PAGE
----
Forex Blog: Currency Trading News & Analysis.

March 4th 2009

Will Mexican Peso Crisis of 1994 repeat itself?

Having risen to a six-year high against the Dollar in late 2008, the Mexican Peso seemed to have firmly distanced itself from the devastating financial and economic crisis suffered in the early 1990’s. However, all of the factors that were blamed for the earlier crisis have since re-emerged, leading some analysts to question whether a repeat is possible. According to a report published by the Atlanta Fed shortly after the 1994 crisis:
The main fly in the ointment was Mexico’s current account deficit, which ballooned from $6 billion in 1989 to $15 billion in 1991 and to more than $20 billion in 1992 and 1993. To some extent, the current account deficit was a favorable development, reflecting the capital inflow stimulated by Mexican policy reforms. However, the large size of the deficit led some observers to worry that the peso was becoming overvalued, a circumstance that could discourage exports, stimulate imports, and lead eventually to a crisis.
Sound familiar? A future (hypothetical) report that follows the looming currency crisis will likely point to a similar inflow of speculative capital and a surging current account deficit, which has reached the highest level since 2000. Given that “the size of the deficit may more than double this year as industrial production, foreign direct investment and money transfers from abroad continue to fall,” the likelihood of peso devaluation is rising, regardless of how low the currency has already fallen.
On the one hand, Mexico’s response to the weakened Peso is promising. With the blessing of the US (which played a prominent role in the 1994 crisis), the Central Bank of Mexico has injected Billions of Dollars directly into the forex market, so as to keep up the facade that everything is under control. At the same time, it hasn’t lowered interest rates nearly to the extent of some of its peers, in order to guard against inflation and appeal to investors with comparatively attractive yields.
Unfortunately, there are a couple reasons why both prongs of this strategy will backfire. On the monetary policy side of the equation, investors would actually prefer steeper interest rate cuts. The carry trade is functionally dead, and investors are now primarily concerned with the risk of deflation, which only becomes more likely as a result of higher interest rates. In other words, the consensus is that the Central Bank should stop griping about inflation, and focus instead on stimulating aggregate demand, since the Mexican economy is especially vulnerable due its dependence on (oil) exports to the US. The Central Bank is also likely to fail in its efforts to directly prop up the Peso, because of the tide of speculators betting against it. To quote the same Atlanta Fed report:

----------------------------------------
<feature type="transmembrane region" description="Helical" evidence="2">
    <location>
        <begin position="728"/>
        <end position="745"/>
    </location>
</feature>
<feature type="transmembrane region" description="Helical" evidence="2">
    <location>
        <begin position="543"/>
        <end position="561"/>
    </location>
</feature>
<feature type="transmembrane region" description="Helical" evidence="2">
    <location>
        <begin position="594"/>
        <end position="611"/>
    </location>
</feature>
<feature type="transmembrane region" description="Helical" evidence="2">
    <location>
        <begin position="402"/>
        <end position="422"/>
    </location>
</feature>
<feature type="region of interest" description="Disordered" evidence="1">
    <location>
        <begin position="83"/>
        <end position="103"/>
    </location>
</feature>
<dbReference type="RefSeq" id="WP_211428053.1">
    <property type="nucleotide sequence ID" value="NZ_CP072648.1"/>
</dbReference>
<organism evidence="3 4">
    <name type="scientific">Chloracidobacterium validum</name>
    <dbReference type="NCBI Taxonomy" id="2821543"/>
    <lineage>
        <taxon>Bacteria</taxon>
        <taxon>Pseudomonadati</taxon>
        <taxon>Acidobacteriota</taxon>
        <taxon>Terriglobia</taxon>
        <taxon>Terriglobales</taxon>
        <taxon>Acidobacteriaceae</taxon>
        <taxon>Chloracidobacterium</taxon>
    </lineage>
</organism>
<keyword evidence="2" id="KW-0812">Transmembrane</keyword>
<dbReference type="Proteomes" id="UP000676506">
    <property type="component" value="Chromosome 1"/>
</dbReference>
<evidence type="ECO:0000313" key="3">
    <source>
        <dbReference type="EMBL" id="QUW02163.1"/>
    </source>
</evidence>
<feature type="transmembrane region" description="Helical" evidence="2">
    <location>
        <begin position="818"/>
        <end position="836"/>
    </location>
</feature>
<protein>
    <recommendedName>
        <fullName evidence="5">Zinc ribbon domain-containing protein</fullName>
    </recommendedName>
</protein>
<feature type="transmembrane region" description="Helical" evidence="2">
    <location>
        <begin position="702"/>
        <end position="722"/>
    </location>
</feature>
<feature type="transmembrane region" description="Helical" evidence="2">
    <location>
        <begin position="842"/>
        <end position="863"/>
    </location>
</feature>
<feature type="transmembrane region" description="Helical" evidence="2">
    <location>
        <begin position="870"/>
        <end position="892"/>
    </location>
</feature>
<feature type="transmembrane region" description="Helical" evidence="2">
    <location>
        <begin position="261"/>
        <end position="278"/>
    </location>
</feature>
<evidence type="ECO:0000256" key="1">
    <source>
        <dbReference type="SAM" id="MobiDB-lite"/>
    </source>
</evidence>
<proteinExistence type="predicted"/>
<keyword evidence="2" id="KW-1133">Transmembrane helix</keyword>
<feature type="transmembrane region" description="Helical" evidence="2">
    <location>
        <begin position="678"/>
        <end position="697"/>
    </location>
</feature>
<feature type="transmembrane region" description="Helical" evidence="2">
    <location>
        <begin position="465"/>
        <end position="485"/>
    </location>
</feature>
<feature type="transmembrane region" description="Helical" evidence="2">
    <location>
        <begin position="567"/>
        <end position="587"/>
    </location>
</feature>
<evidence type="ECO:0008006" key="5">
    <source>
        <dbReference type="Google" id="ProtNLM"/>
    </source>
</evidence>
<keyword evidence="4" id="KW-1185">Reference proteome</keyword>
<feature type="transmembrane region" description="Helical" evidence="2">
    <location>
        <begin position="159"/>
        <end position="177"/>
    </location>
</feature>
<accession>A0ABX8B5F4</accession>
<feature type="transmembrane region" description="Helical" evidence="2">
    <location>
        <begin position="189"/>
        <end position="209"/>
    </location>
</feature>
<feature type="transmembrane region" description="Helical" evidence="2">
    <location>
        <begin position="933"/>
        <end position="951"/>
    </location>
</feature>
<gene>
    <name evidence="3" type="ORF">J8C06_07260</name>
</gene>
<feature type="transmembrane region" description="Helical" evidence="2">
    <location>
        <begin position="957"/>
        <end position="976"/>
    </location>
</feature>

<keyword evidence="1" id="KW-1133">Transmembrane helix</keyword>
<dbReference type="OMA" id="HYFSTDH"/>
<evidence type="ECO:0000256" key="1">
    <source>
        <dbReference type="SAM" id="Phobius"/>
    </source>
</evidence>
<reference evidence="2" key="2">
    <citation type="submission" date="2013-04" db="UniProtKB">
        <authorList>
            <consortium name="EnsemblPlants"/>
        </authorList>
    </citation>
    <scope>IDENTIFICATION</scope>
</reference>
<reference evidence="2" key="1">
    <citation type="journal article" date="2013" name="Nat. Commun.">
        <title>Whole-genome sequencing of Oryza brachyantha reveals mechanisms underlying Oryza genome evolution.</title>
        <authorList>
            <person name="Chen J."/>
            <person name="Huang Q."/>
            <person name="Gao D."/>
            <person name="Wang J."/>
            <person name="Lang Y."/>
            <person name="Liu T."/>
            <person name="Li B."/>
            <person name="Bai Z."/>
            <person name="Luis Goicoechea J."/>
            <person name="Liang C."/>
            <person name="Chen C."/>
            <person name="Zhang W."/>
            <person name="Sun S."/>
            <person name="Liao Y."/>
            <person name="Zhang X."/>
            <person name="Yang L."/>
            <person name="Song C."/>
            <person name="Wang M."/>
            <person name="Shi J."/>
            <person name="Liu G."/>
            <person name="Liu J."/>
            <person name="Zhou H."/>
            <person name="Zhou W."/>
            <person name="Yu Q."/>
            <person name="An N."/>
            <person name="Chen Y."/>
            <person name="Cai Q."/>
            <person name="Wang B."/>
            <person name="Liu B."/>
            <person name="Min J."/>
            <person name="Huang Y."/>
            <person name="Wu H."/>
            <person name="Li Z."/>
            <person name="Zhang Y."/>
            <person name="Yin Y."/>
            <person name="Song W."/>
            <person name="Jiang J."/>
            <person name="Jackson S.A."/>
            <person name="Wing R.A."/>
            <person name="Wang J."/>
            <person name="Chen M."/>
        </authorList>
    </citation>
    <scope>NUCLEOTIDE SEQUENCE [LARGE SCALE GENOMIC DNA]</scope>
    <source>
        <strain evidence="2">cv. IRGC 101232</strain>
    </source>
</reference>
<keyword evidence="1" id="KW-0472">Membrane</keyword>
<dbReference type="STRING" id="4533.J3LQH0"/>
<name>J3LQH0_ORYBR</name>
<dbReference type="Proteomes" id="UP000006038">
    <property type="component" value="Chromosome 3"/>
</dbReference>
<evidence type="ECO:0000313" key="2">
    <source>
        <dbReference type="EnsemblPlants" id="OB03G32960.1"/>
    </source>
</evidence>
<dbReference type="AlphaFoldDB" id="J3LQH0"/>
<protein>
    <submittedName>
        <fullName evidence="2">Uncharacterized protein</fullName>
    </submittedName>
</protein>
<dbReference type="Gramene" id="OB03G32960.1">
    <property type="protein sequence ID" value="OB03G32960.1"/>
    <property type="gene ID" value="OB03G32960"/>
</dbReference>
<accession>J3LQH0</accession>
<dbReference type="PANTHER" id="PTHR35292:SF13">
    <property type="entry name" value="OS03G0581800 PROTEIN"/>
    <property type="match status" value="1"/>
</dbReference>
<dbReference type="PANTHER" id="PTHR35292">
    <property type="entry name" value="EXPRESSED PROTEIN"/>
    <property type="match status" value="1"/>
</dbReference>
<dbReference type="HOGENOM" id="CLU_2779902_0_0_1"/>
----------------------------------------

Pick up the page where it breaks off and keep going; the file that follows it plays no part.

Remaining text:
A sudden shift of funds out of a currency is called a speculative attack in the economics literature…Rather than waiting for the central bank’s reserves to run out through a gradual process of current account deficits, speculators who realize that a devaluation is inevitable will attack the currency through massive capital outflows as soon as they command enough resources to force a devaluation.
Most analysts have since turned bearish on Mexico, which means the fall of the Peso has become self-fulfilling. Check out the Mexican Peso ETF (FXM), which represents a simple and effective way to bet against (or for, for all of the contrarians out there) the Peso.
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Posted by Adam Kritzer | in Central Banks, Emerging Currencies | No Comments »

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